"I’ve often been struck by the intensity of the guilt that is frequently imposed upon mothers who take time to follow their creative dreams. It sometimes seems as though a woman is no longer perceived to be herself once she becomes a mother. "
“I’ve put my career on the back burner while the kids are young.”
“I had to choose, and my kids come first.”
“I’ll get back to my career/art/writing/dancing/studies/travel/[insert your passion here] when the kids are a little older.”
You’ve heard all this before, right? You’ve probably uttered some of these phrases yourself. Have you also worried about whether you’ll ever get back to pursuing the dreams that were yours before you became a mom?
Work or motherhood? Responsibility or creativity? Self-development or martyrdom?
These are only some of the big questions tackled by the film Who Does She Think She Is? The documentary follows five women who are both mothers and artists. It chronicles their daily struggle to reconcile the often conflicting demands of motherhood and muse. Though their artistic endeavors cover a wide range of mediums – painting, sculpting, print making, and the performing arts – these women share a common bond, each of them has overcome daunting hurdles (including divorce, discrimination, and financial difficulties) in order to pursue their passions.
I’ve often been struck by the intensity of the guilt that is frequently imposed upon mothers who take time to follow their creative dreams. It sometimes seems as though a woman is no longer perceived to be herself once she becomes a mother. I do not at all contest the life-changing, priority-rearranging impact of becoming a parent. But it makes me sad to think of all the women who have chosen or been forced to set aside their most authentic selves in order to fulfill a single role as “mom.” Every woman is multi-dimensional; it’s a terrible shame to let one aspect of our identity consume all others.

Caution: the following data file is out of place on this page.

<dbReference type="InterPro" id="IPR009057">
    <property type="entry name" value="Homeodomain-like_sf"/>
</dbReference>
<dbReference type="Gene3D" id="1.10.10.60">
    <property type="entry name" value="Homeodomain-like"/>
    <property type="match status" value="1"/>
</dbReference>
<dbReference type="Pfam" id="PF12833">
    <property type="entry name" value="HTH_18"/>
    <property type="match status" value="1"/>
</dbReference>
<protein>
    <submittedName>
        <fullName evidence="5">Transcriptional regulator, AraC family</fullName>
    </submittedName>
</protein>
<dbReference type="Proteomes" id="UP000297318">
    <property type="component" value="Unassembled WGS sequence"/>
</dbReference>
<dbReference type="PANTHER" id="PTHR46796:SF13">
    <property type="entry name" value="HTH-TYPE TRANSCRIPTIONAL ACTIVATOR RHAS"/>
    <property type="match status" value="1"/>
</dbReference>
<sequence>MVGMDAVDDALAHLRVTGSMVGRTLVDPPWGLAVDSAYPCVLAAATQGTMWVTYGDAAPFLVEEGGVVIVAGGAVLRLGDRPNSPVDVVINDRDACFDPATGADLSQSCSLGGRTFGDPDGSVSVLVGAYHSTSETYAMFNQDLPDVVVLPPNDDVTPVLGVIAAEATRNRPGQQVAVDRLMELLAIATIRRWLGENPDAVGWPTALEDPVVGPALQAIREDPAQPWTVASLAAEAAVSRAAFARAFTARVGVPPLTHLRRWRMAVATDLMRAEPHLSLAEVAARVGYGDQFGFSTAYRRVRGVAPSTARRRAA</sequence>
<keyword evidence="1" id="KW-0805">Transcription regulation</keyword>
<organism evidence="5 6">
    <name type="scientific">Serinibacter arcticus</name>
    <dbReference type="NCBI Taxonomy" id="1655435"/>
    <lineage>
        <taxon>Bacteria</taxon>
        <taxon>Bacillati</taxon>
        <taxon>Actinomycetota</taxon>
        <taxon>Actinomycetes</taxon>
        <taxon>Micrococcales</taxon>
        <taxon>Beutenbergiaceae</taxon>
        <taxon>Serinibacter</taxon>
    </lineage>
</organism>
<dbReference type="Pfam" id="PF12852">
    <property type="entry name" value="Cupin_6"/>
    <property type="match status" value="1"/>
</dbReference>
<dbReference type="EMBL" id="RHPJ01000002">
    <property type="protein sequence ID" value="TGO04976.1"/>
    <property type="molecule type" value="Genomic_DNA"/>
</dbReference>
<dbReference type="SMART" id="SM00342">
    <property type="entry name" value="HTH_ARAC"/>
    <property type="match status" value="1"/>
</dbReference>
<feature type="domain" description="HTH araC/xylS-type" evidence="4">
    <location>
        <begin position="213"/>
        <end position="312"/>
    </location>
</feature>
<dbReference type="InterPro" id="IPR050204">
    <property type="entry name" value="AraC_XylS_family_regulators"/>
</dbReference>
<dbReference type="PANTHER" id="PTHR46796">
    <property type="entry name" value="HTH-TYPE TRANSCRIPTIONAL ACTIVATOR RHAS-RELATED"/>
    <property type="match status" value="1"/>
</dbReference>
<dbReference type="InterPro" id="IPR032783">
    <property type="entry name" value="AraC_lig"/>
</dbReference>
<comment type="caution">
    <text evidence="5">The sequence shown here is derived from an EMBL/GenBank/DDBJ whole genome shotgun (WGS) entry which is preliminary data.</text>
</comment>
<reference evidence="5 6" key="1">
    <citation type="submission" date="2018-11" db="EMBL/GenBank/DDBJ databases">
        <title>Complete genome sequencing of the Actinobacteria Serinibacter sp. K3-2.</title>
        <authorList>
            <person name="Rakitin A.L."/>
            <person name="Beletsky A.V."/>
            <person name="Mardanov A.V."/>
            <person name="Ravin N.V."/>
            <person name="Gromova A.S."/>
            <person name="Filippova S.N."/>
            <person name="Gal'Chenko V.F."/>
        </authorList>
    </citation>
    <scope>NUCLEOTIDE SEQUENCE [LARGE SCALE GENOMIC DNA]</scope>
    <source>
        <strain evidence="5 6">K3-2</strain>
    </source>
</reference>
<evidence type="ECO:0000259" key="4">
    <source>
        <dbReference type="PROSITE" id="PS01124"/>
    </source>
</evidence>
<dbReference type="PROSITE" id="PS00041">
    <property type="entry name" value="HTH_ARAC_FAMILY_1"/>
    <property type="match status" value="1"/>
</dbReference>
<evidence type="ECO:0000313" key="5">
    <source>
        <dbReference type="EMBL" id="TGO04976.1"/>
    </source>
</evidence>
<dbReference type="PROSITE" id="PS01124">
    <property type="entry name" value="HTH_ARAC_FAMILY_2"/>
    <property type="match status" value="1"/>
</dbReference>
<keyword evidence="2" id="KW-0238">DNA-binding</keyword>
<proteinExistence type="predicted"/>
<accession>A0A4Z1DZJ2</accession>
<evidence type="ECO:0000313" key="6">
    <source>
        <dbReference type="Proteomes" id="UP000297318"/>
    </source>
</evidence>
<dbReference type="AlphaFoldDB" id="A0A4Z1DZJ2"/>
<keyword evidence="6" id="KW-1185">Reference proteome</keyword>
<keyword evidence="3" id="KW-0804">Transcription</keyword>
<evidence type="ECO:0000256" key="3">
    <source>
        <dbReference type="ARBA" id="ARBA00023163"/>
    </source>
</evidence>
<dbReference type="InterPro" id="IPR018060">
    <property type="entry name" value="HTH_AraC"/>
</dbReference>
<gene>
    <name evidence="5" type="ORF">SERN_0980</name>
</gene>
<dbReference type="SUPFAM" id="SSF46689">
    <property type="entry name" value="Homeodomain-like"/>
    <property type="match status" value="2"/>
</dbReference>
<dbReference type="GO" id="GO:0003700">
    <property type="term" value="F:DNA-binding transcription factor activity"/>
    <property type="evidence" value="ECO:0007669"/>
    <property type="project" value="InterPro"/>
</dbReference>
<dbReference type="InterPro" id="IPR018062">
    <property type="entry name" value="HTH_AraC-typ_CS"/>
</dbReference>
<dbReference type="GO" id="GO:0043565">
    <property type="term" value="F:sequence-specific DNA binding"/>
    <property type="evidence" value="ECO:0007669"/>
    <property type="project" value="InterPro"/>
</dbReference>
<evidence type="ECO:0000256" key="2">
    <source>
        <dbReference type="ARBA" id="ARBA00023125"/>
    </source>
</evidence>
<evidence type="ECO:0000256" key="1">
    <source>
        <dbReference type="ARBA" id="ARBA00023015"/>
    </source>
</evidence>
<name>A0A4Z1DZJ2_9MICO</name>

It may be a terrible shame, but it’s easy to see how it happens. How many times a day do you put your needs last? Women, especially moms, are notorious for taking care of everyone (and everything) else before taking care of themselves. Personally, I can hardly manage to get past the guilt I feel for wanting to take twenty minutes at the end of my day to just sit. Although I have a number of creative projects I’d like to pursue, I don’t seem able to justify making the time to act on that urge. I haven’t learned how to give myself permission to put my creative desires first.
It’s interesting – the job of parenting and the job of being an artist are each often devalued by our society. And yet, both of them speak to and call upon the deepest, truest, and most passionate parts of the individual – they transform us in ways we could never have imagined. I’m heartened to know that some women have found ways to weave these two halves into a whole and look forward to seeing the film for myself when it comes to my neck of the woods in January.
Do you have a personal story of meshing a creative journey with motherhood? We’d love to hear how you’ve managed to live with a foot in each world, so to speak. Have you seen the film – what did you think?
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